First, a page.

I have to admit that I have, not with­out some small sense of pride, con­tin­ued this ancient tra­di­tion just this very morn­ing. I have the some­what odd habit of sleep­ing not in a bed but in a recliner, one of those won­drous inven­tions that hold you, tilt you, rock and recline you, heat you and seat you and now even fea­ture mini-refrigerators and audio/visual con­trol sta­tions. Unfor­tu­nately I don’t own one of those – the one I have is an oldie, a sort of bland non-color mate­r­ial lib­er­ally clawed by the cat of the house, the kind of chair in the kind of con­di­tion that even the Sal­va­tion Army would turn their noses up at, squeaky and rick­ety and dirty and abused, but com­fort­able. The hole in the front of the seat cush­ion is start­ing to enlarge to the point where the yel­lowed foam inside is mak­ing its break for free­dom, yet still I wouldn’t trade-in this bat­tered old vet­eran for a dozen new models.


It has soul.


lounge-cat… and it’s super bad …


Another of my odd habits is that as a self-employed writer I tend to keep strange hours. I have no wife or chil­dren in the house, just a room-mate who believes in my lit­er­ary quest and had offered me inex­pen­sive lodg­ings when I most needed them (starving-artist syn­drome). As a result I often do not “hit the sheets” until 3 or 4 in the morn­ing, and cou­pled with my polypha­sic sleep­ing habits (devel­oped many years ago in col­lege) I am what is usu­ally known as a “nap­per” — I sleep for an hour or an hour and a half, 3 times a day, and find that this pro­vides me with enough energy to do what I need – and want – to do.


Unfor­tu­nately I am also get­ting older – I turned 56 a few months ago – and although I spent over 40 years prac­tic­ing and teach­ing mar­tial arts and con­se­quently was in pretty good phys­i­cal shape, I have allowed myself to fall into the dis­grace of unfit­ness these last 10 years or so since my retire­ment from the mar­tial world. I won’t say that I’m on the same level as your typ­i­cal Wal­mart shop­per or Chi­nese buf­fet attendee, but let’s face it – I’m not the man I used to be. No longer can I per­form those jump-spinning round­house kicks to my oppo­nents heads – now I just turn my lawyers loose on any­one fool­ish enough to chal­lenge me and use big-sounding words to defeat little-minded opponents.


So per­haps it was not entirely unthink­able, given my sleep habits, self-imposed work sched­ule and poor dietary habits (hint: pizza and cof­fee are two of my main food groups) that one day I would get a Charley horse.


Accord­ing to the National Insti­tutes of Health’s Med­line­Plus Ency­clo­pe­dia, a Charley horse -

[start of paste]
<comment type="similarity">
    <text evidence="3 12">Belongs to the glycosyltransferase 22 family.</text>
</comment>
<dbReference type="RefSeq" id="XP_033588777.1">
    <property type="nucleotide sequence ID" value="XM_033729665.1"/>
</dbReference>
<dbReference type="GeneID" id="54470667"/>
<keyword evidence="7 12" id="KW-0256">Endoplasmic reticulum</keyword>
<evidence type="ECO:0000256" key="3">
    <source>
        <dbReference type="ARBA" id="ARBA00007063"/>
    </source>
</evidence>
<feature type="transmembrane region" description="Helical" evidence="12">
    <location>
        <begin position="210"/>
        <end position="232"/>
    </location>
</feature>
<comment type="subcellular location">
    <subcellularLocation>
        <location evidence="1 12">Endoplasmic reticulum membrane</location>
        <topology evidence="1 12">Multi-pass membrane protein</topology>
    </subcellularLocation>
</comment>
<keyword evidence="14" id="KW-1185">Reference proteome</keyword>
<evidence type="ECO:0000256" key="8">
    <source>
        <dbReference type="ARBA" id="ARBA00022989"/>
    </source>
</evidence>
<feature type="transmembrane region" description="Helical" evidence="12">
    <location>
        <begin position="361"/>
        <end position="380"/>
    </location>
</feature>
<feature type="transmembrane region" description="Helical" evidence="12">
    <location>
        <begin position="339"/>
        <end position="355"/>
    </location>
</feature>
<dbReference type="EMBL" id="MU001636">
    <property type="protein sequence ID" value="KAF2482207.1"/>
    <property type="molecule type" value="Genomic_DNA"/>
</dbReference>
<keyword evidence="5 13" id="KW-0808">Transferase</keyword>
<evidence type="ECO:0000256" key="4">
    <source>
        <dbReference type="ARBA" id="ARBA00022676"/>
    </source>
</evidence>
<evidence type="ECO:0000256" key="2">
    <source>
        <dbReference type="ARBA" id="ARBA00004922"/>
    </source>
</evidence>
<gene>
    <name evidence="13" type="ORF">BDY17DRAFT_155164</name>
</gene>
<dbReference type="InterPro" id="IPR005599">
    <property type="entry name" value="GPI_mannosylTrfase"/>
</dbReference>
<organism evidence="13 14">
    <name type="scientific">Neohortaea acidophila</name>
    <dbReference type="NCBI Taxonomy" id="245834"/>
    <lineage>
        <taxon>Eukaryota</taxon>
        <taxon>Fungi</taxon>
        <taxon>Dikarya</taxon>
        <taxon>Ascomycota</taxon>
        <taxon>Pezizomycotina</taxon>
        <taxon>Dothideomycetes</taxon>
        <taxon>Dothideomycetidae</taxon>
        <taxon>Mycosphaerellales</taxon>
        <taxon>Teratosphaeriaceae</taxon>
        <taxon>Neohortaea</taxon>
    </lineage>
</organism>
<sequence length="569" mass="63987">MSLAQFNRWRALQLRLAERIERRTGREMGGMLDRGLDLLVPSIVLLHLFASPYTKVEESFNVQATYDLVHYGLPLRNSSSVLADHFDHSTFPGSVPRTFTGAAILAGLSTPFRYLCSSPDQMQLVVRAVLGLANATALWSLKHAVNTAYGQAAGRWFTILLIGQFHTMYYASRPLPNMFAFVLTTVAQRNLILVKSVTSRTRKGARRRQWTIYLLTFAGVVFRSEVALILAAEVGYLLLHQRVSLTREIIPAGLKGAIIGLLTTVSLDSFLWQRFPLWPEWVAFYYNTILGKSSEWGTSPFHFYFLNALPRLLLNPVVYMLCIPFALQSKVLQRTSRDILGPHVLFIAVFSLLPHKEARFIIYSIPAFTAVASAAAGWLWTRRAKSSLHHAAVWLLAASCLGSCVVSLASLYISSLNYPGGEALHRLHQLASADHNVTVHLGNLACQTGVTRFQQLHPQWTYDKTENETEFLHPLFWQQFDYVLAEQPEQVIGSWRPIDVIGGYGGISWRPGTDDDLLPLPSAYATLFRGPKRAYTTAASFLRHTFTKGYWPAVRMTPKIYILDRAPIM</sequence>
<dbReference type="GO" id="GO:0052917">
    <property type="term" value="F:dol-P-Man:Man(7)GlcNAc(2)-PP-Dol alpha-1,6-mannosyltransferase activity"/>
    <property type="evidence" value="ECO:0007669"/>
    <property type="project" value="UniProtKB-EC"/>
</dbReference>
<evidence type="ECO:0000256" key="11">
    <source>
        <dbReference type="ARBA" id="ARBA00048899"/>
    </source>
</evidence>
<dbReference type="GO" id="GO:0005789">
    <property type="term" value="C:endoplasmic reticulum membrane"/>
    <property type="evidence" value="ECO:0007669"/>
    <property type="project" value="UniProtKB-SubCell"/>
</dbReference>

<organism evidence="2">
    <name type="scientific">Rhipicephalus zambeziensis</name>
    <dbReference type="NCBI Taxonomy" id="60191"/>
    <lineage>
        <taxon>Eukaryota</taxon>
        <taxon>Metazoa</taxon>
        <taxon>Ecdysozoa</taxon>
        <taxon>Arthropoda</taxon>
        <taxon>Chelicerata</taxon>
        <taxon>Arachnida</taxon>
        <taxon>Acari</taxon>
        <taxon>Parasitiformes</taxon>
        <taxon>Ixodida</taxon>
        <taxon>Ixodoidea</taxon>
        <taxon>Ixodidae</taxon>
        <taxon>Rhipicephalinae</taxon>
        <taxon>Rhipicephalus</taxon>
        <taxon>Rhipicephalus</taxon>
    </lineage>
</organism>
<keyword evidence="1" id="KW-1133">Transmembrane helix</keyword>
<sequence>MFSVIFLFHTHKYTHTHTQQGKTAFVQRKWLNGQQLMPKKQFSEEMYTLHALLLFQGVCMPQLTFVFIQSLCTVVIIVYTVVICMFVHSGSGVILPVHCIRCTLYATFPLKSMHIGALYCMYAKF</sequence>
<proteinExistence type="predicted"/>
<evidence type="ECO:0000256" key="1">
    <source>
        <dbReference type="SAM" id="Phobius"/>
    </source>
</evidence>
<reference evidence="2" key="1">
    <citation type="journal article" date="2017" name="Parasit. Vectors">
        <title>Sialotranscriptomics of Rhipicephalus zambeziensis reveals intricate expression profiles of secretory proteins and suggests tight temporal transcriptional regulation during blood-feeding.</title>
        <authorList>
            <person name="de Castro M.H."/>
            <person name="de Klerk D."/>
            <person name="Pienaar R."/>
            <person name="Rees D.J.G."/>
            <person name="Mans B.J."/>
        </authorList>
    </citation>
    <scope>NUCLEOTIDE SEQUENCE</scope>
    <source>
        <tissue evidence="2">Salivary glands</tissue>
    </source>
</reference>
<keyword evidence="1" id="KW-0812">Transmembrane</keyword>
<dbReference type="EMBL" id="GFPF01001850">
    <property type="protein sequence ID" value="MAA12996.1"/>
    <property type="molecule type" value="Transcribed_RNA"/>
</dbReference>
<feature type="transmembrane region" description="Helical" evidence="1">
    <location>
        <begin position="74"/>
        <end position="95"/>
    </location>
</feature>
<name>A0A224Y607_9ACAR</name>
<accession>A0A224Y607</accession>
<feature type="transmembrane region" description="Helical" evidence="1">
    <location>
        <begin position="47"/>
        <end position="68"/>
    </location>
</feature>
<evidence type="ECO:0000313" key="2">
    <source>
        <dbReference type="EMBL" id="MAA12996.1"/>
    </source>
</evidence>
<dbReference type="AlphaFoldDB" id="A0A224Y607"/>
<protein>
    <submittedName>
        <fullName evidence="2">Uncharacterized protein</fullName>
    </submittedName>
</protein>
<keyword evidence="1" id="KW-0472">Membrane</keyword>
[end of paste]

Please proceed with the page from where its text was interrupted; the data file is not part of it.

… is the com­mon name for a mus­cle spasm. Mus­cle spasms can occur in any mus­cle in the body, but often hap­pen in the leg. When a mus­cle is in spasm, it con­tracts with­out your con­trol and does not relax.




 They go on to inform me that the cause of a Charley horse may be over-exertion (that’s not me), dehy­dra­tion (hey, I take in 5 pots of cof­fee every day) or the lack of cer­tain vit­a­mins such as cal­cium or potassium.


Med­line­Plus then gives me some fas­ci­nat­ing news, of which I would never have been aware had they not told me -

 When a mus­cle goes into spasm it feels very tight. It is some­times described as a knot. The pain can be severe.


Yes – VERY severe, as I found out this morning.


I had fin­ished up an arti­cle for a client at around 2am and made myself a lit­tle snack con­sist­ing of a banana (note – source of potas­sium!), a few nuts and my final mug of light and sweet cof­fee for the day. I col­lapsed into the recliner and kicked back to the “TV view­ing” posi­tion – only a slight recline angle and with the feet ele­vated. I started watch­ing one of my favorite oldies on the oldies net­work, The Hon­ey­moon­ers, and my final mem­ory of con­scious­ness was chuck­ling at Ralph and Norton’s antics before I fell off into my short-sleep mode.


Now after an hour and a half my inter­nal alarm clock usu­ally goes DING and I awake refreshed and ready for another 7-hour stint at the key­board, but this time some­thing went wrong. This time I was cat­a­pulted into wake­ful­ness by not one but TWO Charley horses, one in each calf. To call this pain “severe” is like call­ing the Titanic dis­as­ter “a lit­tle boat­ing mishap” — this level of pain is usu­ally reserved for masochists and vol­un­teers for polit­i­cal ral­lies. It felt as if Hulk Hogan had grabbed my left calf, Arnold Schwarzeneg­ger my right and then both pro­ceeded to squeeze for all they were worth.


A moan, long and low yet quite spir­ited, escaped my lips — “Ooooooooooooooooohh­h­h­h­h­hhh”. At the same time I rocked for­ward slightly in the recliner, which gave off its usual “SQUEEEEEEEK”. The pain in my legs less­ened by just a lit­tle and I fell back into the chair. That’s when the next wave of pain invaded my lower legs.


Once again — “Oooooooooooohh­h­h­h­h­hhh” … “SQUEEEEEEEEK” …


And again a third time … “Oooooooooohh­h­h­hhh” … “SQUEEEEEEEEK” …


By this time I couldn’t even get out of the recliner, the pain was so bad. Arnold and The Hulk­ster were hav­ing a grand old time wring­ing out what remained of my gas­troc­ne­mius and soleus mus­cle groups. It was then that I noticed that Tig­ger and Snag­gle­puss, the res­i­dent Pekingese and long-hair/short-hair mix cat, were sit­ting qui­etly together watch­ing me, fas­ci­nated by either my move­ments or, more likely, my sounds. Nor­mally they respond only to the sound of a work­ing can opener or of food being poured into a dish, so I can only imag­ine that some­how my preter­nat­ural moans closely imi­tated Kitty Chow being dumped into a small ceramic bowl.



 Arnold and The Hulk­ster not to scale